I was raised in a family of DJs and my birthplace was in electronic music. I am very grateful for having parents who allowed me to make my own choices…growth with a lot of freedom, and I feel privileged for that. I started playing Psy Trance under their direct influence, but then I followed my heart and started to build my own career. Today, I feel that I am no longer an electronic artist, but have grown into a pop artist who communicates with the electronic.
What’s something you’d like the world to know about the Brazilian music scene?
Brazil has such a rich musical history with Samba, Bossa and more recently with styles like Funk Carioca. In the past, it has had a lot of success and influence globally. Brazil has always managed to take varied styles and created its own unique sounds. There’s clearly something happening in the country right now and it does feel like a turning point where a lot of Brazilain artists are going to break out globally.
- Photography Gabriel Wickbold
- Photography Gil Inouie
In your opinion, how do you think Brazil managed to cultivate such a booming market for music in spite of the economic, social and political crisis?
Music is in our blood, and is part of everyday life. Brazil has always created its own styles, which are very strong. However there are also some economic factors. A huge increase in the dollar, means we have been unable to pay to have international artists here. So we ended up consolidating our own electronic scene that today is very strong and dominates a good part of the domestic market. Artists from abroad that come to Brazil today need to have a style of sound that fits in what we have invented here. And today this style that we call ‘Brazilian bass’ is now expanding into the rest of the world.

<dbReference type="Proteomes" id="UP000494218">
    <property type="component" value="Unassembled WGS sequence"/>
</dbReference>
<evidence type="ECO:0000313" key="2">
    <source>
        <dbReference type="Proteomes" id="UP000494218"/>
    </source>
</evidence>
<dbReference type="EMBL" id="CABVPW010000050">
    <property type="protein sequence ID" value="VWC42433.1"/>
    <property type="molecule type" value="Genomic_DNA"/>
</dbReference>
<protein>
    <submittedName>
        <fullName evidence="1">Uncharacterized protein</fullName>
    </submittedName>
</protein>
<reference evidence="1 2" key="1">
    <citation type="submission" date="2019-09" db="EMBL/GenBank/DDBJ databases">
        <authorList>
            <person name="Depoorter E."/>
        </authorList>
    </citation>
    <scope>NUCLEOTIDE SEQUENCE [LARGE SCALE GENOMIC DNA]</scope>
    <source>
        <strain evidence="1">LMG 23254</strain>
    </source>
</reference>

You’ve always toured a lot. Have you found it particularly difficult to adapt during this period of no live shows?
I was doing about 250 shows a year, at a very fast pace. But like many, this moment has made me reevaluate my life. I’ve been more connected with my family, and my son who was born this year. I believe that my life will no longer be like it was before. I want to have a different pace…produce more music but do less shows, and ultimately spend more time at home with my family.
Speaking of tours and festivals, what are some dreams on your bucket list you’d love to tick off in the future?
Coachella and big festivals would be on my bucket list. In the past, I used to travel a lot…. Brazil – Asia – Brazil – Europe – Brazil..US…etc…it was very crazy (laughs). So in the future, I want to tour in a more planned and efficient way. There were days when I was in Europe then went back to Brazil, then I went to Europe again, then Japan. In the future, I also plan to do more elaborate tours at bigger festivals.
Of all the amazing things you’ve done what’s been the most surreal and memorable experience?
My marriage at Cristo Redentor was something very magical and special. My DJ Livestream on Rede Globo TV was also a ‘game-changing’ moment in my life and of course, goes without saying.. the birth of my son, which felt like I was in a dream.
What’s next for you?
I want to stay more with my family, produce more songs, focus on the gaming world that I am very engaged in, and do big shows with great productions on a scale…less quantity but bigger quality.
- Photography Gabriel Wickbold